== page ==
Broodstock management and egg quality of the pearl oysters Pinctada margaritifera and Pinctada fucata

Acosta-Salmon, Hector (2004) Broodstock management and egg quality of the pearl oysters Pinctada margaritifera and Pinctada fucata. PhD thesis, James Cook University.

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Abstract

Marine pearl culture is one of the most valuable aquaculture industries in the world with a total estimated value of about US$500 million. The major pearl producing nations are Australia and French Polynesia and, although reliable methods for hatchery culture of pearl oysters were developed in the 1980’s and 1990’s, pearl production in these countries still relies primarily on oysters collected from the wild. Generally, the cultured pearl industry, particularly the ‘black’ pearl industry, has been slow to adopt important advances in aquaculture and other relevant disciplines and is still based on ‘traditional’ methods. Nevertheless, over recent years there has been increasing interest in research relating to general culture methods for pearl oysters and pearl oyster genetics (particularly relating to pearl quality), and there has been increasing reliance on hatchery production. This study addressed important issues relating to broodstock selection, breeding cycle and egg quality in pearl oysters. Pinctada margaritifera and P. fucata were exposed to propylene phenoxetol at a concentration of 2.5 mL L-1 and benzocaine at concentrations of 250, 500 and 1200 mg L-1. Once relaxed, oysters were observed every 5 minutes to evaluate the condition of the mantle and gills. Oysters were classified as either ‘suitable saibo’ or ‘nonsuitable saibo’ depending on their suitability for use as saibo donors for pearl production. Survival of oysters in all treatments was 100%. With the exception of oysters relaxed with 250 mg L-1 of benzocaine, where no relaxation was recorded, oysters exposed to all other treatments became relaxed and showed good condition and acceptable characteristics to be used as saibo donors. To determine whether mantle tissue could be removed from oysters without mortality, P. margaritifera and P. fucata were anaesthetised with 500 mg L-1 of benzocaine and had the ventral margin of either their left, right or both left and right mantle lobes removed. Survival after 4 weeks was 100% for all treatments and oysters showed regeneration of excised mantle tissue. Mantle border grew back to almost its original extent within 60 days after excision. Muscular fibres within the new tissue were not seen until 30 days after mantle excision. Functional (secretory) abilities were presumably recovered before day 15 when conchiolin secretions and secretory cells were seen in the newly regenerated epithelia. Mantle regeneration in P. margaritifera up to 90 days after mantle excision was similar to that for P. fucata. Anaesthetised oysters can provide mantle tissue for pearl seeding and be kept alive for future uses which may include receptors for pearl production (following seeding season) as broodstock (only those providing mantle that produced high quality pearls) and possibly as multiple saibo donors. A biopsy technique to obtain gonad tissue was assessed in P. margaritifera. Prior to biopsy, oysters were anaesthetised with 2 mL L-1 of propylene phenoxetol. Three different 9 cm long biopsy needles (16, 18 and 20 gauge) with a 10 mm sample notch, were compared as a means of obtaining gonad tissue from 20 oysters. Samples were removed from each oyster using each of the 3 biopsy needles. Following the biopsy procedure, each oyster was killed and the gonad sectioned for standard histological preparation. Samples were observed microscopically to assess gonad condition and to compare samples taken using biopsy with those taken using destructive sampling. Oysters showed 100% recovery from the anaesthetic and biopsy procedure after 2 weeks. Non-destructive biopsy sampling was an accurate means of assessing gonad condition in male pearl oysters. However, the use of thicker biopsy needles (e.g. 14 or 12 gauge) may allow better interpretation of gonad stage, particularly in female oysters for which results showed that 16 gauge biopsy needles (the thickest used in this study) were unsatisfactory. Collection of oysters from culture stock held at Magnetic Island and Orpheus Island was conducted from August 2003 to February 2004 to describe biochemical and histological changes associated to gamete development. Six oysters from each site were collected every month for seven months. Samples of mantle, adductor muscle, gonad and digestive gland were obtained for biochemical analyses. Two spawning peaks (winter and summer) were confirmed for P. margaritifera in north Queensland. The adductor muscle played an important role in storage of protein and carbohydrate during gonad development. To analyse changes in micronutrient composition during embryological development of P. margaritifera, samples of eggs, embryos and larvae were taken for GHWHUPLQDWLRQRIFDURWHQRLGDVFRUELFDFLGYLWDPLQ& -tocopherol (vitamin E) and fatty acid content 0, 4, 8, 12, 16, 24 and 46 h after fertilisation. Carotenoids were found only in trace amounts in P. margaritifera eggs and probably do not have an important role in embryo development. The vitamin C and vitamin E contents of P. margaritifera embryos increased with time and may not be limiting nutrients for embryological development. The fatty acids 14:0, 16:0 and most unsaturated C18s were highly utilised during embryological development of P. margaritifera as demonstrated by their decline during development. These fatty acids may be good indicators of egg quality. Much of the research in this study was conducted for the first time with pearl oysters. This study describes new and novel information relating to the breeding cycle, broodstock selection and egg quality of pearl oysters. The results of this study provide a basis for more efficient culture methods and may facilitate significant changes to traditional aspects of pearl oyster culture and pearl production.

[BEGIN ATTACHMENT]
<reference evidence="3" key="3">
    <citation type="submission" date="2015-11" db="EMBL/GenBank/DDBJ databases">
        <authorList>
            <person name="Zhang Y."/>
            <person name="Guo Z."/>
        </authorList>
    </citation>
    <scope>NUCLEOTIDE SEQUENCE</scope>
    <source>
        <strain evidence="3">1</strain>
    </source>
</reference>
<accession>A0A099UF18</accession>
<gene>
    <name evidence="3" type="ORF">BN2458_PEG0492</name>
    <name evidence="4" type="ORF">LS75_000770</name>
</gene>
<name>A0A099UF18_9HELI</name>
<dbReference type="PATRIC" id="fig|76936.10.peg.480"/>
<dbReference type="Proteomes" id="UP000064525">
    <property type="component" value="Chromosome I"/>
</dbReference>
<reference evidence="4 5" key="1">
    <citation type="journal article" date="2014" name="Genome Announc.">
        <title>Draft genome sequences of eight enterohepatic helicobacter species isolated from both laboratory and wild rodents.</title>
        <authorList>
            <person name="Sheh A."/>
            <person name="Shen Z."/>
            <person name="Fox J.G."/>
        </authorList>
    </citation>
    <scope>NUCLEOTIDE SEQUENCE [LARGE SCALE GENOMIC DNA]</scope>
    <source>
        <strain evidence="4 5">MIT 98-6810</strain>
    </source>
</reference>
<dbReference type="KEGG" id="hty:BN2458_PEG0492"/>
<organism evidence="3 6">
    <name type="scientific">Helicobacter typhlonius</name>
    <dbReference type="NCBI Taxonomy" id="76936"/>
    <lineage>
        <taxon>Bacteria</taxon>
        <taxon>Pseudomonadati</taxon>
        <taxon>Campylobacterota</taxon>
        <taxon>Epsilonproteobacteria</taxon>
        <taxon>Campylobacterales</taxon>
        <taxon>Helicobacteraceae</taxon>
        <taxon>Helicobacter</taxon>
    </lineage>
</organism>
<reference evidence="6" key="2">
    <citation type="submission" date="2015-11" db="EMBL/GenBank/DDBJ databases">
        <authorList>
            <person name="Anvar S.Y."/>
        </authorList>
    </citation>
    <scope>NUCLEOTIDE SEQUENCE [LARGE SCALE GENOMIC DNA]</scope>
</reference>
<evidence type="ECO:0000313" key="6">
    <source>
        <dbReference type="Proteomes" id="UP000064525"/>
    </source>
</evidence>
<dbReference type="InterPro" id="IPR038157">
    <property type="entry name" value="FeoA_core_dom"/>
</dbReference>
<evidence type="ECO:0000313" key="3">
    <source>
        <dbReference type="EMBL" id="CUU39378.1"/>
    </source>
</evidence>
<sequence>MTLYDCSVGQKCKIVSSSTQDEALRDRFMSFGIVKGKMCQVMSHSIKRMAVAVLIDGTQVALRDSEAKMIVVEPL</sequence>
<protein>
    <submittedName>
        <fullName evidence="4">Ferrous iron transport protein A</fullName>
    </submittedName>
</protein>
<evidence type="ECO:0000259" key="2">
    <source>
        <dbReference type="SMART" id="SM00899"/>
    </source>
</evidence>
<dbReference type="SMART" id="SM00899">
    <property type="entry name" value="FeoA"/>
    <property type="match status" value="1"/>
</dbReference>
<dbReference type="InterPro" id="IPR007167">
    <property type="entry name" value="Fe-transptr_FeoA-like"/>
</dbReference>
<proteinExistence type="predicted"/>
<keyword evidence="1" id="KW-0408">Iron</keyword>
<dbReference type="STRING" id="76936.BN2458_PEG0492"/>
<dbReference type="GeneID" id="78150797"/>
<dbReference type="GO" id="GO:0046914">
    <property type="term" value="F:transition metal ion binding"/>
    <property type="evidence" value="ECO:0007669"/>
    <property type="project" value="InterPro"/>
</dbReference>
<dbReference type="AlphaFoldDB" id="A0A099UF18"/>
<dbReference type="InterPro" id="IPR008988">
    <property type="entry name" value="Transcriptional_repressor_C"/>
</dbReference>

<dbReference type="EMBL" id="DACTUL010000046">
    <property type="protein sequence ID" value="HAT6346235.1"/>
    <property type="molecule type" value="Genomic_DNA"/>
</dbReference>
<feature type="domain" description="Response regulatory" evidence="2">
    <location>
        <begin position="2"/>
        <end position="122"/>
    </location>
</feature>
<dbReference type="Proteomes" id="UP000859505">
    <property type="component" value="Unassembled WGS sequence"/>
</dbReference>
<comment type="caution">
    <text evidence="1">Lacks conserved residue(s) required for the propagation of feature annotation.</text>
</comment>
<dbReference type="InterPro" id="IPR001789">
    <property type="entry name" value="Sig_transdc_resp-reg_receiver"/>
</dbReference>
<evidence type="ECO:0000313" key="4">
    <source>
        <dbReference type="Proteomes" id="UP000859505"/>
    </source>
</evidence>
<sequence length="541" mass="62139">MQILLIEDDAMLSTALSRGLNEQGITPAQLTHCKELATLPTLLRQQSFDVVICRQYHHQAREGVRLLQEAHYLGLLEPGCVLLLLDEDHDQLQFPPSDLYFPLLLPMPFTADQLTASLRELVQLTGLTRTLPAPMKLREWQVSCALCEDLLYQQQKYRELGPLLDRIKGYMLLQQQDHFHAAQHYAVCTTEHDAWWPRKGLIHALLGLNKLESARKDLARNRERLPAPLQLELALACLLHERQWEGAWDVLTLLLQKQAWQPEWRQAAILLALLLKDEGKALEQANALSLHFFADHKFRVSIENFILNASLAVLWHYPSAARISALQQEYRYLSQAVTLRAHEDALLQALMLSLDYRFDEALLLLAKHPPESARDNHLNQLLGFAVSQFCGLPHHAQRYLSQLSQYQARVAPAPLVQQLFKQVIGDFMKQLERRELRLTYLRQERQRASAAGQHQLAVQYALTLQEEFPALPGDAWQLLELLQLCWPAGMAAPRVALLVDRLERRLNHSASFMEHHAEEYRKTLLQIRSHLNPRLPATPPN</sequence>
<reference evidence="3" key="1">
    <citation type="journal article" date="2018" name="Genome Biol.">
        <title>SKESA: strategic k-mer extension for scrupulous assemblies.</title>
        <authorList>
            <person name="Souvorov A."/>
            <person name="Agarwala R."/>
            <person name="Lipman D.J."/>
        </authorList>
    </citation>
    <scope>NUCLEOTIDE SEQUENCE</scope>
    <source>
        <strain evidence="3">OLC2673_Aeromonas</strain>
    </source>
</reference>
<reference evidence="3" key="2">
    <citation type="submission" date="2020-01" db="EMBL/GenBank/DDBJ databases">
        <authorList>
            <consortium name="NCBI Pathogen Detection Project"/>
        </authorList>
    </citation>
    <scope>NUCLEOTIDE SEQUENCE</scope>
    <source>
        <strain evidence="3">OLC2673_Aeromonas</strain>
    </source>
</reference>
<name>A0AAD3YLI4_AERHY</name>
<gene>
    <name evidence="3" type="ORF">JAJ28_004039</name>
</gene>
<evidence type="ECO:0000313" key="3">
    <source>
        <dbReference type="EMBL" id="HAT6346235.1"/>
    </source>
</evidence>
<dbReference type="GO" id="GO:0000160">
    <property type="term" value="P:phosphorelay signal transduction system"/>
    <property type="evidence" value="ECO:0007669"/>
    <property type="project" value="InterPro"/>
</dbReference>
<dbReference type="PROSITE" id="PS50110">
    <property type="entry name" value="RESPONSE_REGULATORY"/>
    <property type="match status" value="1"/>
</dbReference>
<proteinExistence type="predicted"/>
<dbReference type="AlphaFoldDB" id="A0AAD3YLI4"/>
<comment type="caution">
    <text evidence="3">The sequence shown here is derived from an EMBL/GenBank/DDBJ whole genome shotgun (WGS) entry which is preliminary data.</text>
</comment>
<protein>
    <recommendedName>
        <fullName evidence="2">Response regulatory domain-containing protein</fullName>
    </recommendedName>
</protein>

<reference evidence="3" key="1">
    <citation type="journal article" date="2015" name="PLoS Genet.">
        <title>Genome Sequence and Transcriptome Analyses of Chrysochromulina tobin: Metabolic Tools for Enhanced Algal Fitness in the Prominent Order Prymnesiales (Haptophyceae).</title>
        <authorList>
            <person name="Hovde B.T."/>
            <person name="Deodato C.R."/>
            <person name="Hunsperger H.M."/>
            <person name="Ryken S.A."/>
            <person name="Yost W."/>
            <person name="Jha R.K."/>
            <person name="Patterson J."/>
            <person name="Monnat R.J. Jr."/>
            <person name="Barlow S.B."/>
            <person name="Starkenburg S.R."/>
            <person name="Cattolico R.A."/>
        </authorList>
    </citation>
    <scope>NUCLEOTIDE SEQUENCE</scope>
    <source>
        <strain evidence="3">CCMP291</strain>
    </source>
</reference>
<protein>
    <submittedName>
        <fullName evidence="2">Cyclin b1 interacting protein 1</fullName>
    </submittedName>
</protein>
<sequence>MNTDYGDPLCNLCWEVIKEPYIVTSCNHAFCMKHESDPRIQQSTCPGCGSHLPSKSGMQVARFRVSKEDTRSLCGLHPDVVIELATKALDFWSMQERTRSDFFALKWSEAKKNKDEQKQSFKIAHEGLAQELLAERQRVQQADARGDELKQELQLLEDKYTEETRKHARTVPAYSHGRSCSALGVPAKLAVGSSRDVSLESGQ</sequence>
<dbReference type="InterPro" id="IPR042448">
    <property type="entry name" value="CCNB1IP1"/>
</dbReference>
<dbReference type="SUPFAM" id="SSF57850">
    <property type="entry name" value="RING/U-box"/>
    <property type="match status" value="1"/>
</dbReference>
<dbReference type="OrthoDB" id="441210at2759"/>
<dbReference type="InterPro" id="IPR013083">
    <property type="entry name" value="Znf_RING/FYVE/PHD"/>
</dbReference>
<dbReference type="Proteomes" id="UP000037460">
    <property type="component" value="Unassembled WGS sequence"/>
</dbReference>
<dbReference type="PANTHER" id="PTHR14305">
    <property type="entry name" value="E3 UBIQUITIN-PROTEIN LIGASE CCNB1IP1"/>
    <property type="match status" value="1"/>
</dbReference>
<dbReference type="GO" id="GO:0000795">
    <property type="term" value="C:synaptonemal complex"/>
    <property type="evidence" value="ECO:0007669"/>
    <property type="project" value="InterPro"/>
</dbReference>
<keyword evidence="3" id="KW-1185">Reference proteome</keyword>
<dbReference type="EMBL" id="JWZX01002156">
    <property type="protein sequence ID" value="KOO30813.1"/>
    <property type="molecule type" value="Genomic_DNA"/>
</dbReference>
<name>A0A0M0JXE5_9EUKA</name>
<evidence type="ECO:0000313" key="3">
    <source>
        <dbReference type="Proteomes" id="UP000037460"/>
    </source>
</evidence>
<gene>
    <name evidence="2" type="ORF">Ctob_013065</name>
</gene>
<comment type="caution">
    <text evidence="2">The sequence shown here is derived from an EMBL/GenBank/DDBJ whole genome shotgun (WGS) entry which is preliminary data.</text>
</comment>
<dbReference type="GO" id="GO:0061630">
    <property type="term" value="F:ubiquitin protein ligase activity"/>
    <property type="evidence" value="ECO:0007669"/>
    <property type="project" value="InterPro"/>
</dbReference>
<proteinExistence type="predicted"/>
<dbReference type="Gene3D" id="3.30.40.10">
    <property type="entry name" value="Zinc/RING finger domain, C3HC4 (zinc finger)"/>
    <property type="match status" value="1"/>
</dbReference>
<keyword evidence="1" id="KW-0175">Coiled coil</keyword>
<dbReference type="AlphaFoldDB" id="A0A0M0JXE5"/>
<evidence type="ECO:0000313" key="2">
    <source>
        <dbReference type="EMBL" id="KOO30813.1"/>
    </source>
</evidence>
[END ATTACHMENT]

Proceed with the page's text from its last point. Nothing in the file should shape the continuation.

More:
Item ID: 941
Item Type: Thesis (PhD)
Keywords: Pearl oysters, Broodstock selection, Breeding cycle, Egg quality, Pinctada margaritifera, Pinctada fucata, Saibo donors, Non-destructive biopsy sampling, Pearl oyster culture, Micronutrient composition during embryological development
Date Deposited: 06 Oct 2006
FoR Codes: 07 AGRICULTURAL AND VETERINARY SCIENCES > 0704 Fisheries Sciences > 070401 Aquaculture @ 0%
06 BIOLOGICAL SCIENCES > 0608 Zoology > 060808 Invertebrate Biology @ 0%